In this great strike which saw the Navy deployed in the port of Santos, Aurora Novoa Lozano became a go-between for the strikers. They dropped off notes, messages, manifestoes and even “bombs” with her. But her activity was not confined to helping strikers and involvement in the class struggle.
She was also a member of the Social Drama Group launched by the Arts and Crafts Union based at 1, Avenida Ana Costa at the intersection with the Avenida Rangel Pestana: she stood out as an amateur actress of the first order.
Edgar Rodrigues, Os Companheiros, Vol. 1 (Rio de Janeiro, 1994)
Brazilian libertarian seamstress. Her working life started at an early age in Rio Grande do Sul. She was born there and that was where she served her apprenticeship before joining the labour movement and faced humiliation at police hands for her beliefs. A member of the Garmentmakers’, Seamstresses and Allied Trades Union, she used to speak at meetings and, with Alzira Wekauser and Mauricio Felmann [Feldman?] - she represented her trade at the II Labour Congress in Porto Alegre on 27 September -02 October .
She married the anarchist Francisco Greco and valiantly championed anarchism at his side in workplaces, at meetings and congresses and on the streets, at home and in police stations in which she was mistreated and injured.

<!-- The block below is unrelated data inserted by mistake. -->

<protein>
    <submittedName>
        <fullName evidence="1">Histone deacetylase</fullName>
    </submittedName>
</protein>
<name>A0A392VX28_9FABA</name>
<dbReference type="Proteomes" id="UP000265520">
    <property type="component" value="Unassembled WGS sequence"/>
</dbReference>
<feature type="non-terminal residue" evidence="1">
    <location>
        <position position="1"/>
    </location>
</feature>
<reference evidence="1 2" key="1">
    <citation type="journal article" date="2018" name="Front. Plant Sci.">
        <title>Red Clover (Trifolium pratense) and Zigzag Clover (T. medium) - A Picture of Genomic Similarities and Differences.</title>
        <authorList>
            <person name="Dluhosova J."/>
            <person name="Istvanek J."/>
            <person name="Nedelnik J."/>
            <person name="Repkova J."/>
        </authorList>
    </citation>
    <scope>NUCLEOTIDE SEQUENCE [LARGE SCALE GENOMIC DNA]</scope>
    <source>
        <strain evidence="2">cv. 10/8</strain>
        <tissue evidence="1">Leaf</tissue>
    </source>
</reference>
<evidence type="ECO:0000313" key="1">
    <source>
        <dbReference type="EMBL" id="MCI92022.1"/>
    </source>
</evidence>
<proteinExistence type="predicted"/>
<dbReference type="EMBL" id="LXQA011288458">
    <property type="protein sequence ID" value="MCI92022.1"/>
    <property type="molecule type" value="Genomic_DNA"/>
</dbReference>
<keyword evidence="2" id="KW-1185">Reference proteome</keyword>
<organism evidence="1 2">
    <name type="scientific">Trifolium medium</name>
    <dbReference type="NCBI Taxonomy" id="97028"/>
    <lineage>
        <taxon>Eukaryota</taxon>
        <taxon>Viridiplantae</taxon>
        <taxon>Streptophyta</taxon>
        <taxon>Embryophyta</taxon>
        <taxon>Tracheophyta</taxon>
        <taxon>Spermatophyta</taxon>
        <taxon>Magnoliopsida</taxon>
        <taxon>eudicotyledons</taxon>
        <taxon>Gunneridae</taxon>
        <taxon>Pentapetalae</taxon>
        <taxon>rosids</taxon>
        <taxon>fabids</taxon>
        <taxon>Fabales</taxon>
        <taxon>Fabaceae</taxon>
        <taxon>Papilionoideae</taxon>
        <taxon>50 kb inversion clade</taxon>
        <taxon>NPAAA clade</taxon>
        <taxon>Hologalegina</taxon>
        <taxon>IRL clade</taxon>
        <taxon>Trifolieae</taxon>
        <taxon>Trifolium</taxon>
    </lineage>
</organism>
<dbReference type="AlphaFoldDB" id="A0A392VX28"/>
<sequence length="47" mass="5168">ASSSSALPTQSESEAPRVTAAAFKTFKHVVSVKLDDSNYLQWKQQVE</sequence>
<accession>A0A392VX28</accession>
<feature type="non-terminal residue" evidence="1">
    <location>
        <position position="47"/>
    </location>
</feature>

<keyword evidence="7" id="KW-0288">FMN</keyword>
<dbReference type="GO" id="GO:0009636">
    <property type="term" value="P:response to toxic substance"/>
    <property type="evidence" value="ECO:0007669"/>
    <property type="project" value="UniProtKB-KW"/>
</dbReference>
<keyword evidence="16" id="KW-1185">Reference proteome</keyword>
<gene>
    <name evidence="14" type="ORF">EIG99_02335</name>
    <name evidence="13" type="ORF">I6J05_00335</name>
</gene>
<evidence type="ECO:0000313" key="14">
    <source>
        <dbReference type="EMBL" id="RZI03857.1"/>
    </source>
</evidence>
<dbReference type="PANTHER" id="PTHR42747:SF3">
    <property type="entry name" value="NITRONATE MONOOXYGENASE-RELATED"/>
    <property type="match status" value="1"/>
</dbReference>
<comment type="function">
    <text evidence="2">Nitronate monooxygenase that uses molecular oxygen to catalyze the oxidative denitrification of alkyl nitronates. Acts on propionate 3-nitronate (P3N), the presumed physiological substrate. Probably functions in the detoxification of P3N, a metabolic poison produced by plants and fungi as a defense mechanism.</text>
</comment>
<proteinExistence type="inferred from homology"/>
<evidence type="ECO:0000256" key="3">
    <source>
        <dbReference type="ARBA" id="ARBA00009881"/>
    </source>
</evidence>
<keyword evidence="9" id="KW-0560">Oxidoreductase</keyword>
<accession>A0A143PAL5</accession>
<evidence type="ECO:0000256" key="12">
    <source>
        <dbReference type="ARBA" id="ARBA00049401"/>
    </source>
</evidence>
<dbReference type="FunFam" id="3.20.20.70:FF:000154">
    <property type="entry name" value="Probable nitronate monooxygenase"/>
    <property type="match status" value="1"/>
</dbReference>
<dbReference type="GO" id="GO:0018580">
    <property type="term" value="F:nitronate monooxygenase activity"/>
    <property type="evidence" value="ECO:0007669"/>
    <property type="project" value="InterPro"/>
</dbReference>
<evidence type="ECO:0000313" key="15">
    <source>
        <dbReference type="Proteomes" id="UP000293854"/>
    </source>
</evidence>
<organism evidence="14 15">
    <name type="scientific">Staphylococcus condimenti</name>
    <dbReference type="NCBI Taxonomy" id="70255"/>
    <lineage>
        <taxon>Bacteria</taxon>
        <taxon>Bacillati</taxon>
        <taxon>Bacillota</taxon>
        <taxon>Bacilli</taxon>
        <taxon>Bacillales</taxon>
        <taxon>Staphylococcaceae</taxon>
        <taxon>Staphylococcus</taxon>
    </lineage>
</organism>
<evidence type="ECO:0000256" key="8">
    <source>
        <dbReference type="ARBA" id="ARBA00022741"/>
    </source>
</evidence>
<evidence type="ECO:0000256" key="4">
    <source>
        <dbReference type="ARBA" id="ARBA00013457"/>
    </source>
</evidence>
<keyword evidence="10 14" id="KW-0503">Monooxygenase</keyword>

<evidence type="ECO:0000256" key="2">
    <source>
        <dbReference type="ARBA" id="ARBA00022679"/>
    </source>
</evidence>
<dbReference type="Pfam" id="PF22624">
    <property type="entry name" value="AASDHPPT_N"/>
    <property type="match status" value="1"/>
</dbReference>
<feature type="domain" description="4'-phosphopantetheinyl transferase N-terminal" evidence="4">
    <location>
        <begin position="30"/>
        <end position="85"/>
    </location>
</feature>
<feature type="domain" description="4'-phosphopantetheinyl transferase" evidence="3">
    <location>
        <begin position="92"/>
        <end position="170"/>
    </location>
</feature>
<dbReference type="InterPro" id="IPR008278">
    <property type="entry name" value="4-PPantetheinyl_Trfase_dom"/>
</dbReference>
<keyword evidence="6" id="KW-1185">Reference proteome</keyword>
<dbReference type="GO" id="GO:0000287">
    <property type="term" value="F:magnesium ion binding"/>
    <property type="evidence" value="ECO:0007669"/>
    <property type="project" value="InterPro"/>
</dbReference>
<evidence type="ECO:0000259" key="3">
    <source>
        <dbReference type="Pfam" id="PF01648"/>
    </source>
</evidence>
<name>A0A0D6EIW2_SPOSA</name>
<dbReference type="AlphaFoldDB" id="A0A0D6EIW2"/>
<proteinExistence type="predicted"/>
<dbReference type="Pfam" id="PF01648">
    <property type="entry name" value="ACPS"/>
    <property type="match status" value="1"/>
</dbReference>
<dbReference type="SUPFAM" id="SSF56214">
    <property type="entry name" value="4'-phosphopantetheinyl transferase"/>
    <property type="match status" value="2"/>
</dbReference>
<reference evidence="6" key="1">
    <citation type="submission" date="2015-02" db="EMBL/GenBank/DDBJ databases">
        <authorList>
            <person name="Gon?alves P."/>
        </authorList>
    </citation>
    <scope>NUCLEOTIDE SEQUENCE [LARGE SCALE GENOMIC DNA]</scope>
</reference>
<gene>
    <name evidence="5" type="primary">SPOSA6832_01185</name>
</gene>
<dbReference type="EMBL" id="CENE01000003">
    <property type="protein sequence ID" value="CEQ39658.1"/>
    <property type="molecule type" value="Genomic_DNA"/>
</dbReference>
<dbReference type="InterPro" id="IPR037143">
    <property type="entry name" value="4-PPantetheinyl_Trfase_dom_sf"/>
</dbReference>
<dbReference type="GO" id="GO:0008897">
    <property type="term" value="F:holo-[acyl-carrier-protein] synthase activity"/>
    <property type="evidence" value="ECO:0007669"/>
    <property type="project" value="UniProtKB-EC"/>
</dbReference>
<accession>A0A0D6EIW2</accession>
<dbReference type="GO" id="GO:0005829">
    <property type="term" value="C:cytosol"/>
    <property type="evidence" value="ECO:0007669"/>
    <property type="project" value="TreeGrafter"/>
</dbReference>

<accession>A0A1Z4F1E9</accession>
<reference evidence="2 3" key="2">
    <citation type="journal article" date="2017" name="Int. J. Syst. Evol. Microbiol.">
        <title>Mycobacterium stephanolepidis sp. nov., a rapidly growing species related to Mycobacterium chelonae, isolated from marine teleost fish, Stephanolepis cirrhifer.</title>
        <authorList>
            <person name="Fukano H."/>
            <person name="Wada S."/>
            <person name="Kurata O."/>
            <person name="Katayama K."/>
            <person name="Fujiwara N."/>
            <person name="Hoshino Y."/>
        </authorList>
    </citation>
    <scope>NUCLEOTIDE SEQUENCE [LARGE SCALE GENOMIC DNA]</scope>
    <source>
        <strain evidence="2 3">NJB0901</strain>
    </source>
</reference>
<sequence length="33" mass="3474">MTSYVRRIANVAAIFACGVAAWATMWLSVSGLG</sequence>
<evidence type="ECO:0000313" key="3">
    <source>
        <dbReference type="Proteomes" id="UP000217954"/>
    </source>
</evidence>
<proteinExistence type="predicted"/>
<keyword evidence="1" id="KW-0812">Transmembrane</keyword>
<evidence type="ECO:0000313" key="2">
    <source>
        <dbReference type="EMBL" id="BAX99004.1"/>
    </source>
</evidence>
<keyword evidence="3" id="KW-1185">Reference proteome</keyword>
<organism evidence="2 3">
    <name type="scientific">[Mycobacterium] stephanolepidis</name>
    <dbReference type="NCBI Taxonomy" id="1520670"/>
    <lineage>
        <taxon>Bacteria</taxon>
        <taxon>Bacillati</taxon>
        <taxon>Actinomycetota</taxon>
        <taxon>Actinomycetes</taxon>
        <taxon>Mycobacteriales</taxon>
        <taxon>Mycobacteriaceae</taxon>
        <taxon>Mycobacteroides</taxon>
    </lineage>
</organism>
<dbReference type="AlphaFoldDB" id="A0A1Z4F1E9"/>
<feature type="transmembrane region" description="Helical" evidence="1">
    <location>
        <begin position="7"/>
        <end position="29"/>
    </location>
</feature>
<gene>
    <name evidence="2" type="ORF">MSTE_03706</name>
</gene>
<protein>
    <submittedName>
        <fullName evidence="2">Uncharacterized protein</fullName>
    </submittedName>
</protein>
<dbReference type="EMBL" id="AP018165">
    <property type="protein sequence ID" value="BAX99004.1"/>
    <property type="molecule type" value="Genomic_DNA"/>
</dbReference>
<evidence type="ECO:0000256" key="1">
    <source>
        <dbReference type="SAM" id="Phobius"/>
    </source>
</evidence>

According to a statement made by her son Silvio Greco to Rafael Fernández, back in 1926-27, his parents were living in a cottage at 60 Rua Eldorado. For some time there had been a Modern School operating on the premises as well as a library and a crude press producing anarchist publications. There was a meeting room used for exhibitions and meetings. The police uncovered the “hide-out”, mustered their men and raided the premises. Captain Abelardo de Freitas from the Army Brigade was chosen by police chief Dario Crespo to take charge of the raid.
Nothing escaped the savagery of the troops: they piled up the books, newspapers, furniture and printing press and everything else they could find, doused them in kerosene and set them all alight.
A distraught Catalice Silva Greco responded by trying to salvage some of the books from the flames whereupon she was stopped by Captain Abelardo Freitas with punches, slaps and kicks.